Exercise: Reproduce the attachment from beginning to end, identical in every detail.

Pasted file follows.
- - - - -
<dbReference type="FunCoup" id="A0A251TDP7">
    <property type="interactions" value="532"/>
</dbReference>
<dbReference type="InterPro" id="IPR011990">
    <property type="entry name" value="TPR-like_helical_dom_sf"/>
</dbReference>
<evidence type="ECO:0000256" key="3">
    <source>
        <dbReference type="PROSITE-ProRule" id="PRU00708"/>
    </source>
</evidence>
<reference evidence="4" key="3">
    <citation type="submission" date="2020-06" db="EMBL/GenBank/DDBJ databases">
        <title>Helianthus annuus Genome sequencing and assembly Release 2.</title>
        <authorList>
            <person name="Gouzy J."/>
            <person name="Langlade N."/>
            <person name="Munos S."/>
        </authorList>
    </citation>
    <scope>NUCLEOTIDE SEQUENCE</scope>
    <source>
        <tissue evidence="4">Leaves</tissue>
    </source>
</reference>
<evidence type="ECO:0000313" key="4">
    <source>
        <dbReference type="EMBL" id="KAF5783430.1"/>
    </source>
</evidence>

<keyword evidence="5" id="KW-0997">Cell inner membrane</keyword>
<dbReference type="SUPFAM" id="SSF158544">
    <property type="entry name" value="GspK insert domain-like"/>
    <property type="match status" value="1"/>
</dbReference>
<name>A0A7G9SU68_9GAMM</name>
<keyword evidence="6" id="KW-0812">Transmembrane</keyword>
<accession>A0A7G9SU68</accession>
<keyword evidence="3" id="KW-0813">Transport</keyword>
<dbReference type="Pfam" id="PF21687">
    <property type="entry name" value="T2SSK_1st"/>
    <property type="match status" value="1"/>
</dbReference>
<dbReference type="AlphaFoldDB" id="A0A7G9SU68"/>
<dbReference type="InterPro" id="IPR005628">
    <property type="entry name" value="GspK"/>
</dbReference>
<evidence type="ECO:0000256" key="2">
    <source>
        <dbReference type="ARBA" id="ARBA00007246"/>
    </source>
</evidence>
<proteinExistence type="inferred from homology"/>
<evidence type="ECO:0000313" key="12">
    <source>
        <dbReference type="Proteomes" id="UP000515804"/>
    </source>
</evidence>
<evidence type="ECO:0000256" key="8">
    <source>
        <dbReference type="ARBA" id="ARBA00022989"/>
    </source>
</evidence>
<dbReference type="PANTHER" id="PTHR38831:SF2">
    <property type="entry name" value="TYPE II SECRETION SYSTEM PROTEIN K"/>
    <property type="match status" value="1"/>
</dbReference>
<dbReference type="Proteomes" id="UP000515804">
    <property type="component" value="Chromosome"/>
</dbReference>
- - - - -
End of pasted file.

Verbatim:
<dbReference type="FunCoup" id="A0A251TDP7">
    <property type="interactions" value="532"/>
</dbReference>
<dbReference type="InterPro" id="IPR011990">
    <property type="entry name" value="TPR-like_helical_dom_sf"/>
</dbReference>
<evidence type="ECO:0000256" key="3">
    <source>
        <dbReference type="PROSITE-ProRule" id="PRU00708"/>
    </source>
</evidence>
<reference evidence="4" key="3">
    <citation type="submission" date="2020-06" db="EMBL/GenBank/DDBJ databases">
        <title>Helianthus annuus Genome sequencing and assembly Release 2.</title>
        <authorList>
            <person name="Gouzy J."/>
            <person name="Langlade N."/>
            <person name="Munos S."/>
        </authorList>
    </citation>
    <scope>NUCLEOTIDE SEQUENCE</scope>
    <source>
        <tissue evidence="4">Leaves</tissue>
    </source>
</reference>
<evidence type="ECO:0000313" key="4">
    <source>
        <dbReference type="EMBL" id="KAF5783430.1"/>
    </source>
</evidence>

<keyword evidence="5" id="KW-0997">Cell inner membrane</keyword>
<dbReference type="SUPFAM" id="SSF158544">
    <property type="entry name" value="GspK insert domain-like"/>
    <property type="match status" value="1"/>
</dbReference>
<name>A0A7G9SU68_9GAMM</name>
<keyword evidence="6" id="KW-0812">Transmembrane</keyword>
<accession>A0A7G9SU68</accession>
<keyword evidence="3" id="KW-0813">Transport</keyword>
<dbReference type="Pfam" id="PF21687">
    <property type="entry name" value="T2SSK_1st"/>
    <property type="match status" value="1"/>
</dbReference>
<dbReference type="AlphaFoldDB" id="A0A7G9SU68"/>
<dbReference type="InterPro" id="IPR005628">
    <property type="entry name" value="GspK"/>
</dbReference>
<evidence type="ECO:0000256" key="2">
    <source>
        <dbReference type="ARBA" id="ARBA00007246"/>
    </source>
</evidence>
<proteinExistence type="inferred from homology"/>
<evidence type="ECO:0000313" key="12">
    <source>
        <dbReference type="Proteomes" id="UP000515804"/>
    </source>
</evidence>
<evidence type="ECO:0000256" key="8">
    <source>
        <dbReference type="ARBA" id="ARBA00022989"/>
    </source>
</evidence>
<dbReference type="PANTHER" id="PTHR38831:SF2">
    <property type="entry name" value="TYPE II SECRETION SYSTEM PROTEIN K"/>
    <property type="match status" value="1"/>
</dbReference>
<dbReference type="Proteomes" id="UP000515804">
    <property type="component" value="Chromosome"/>
</dbReference>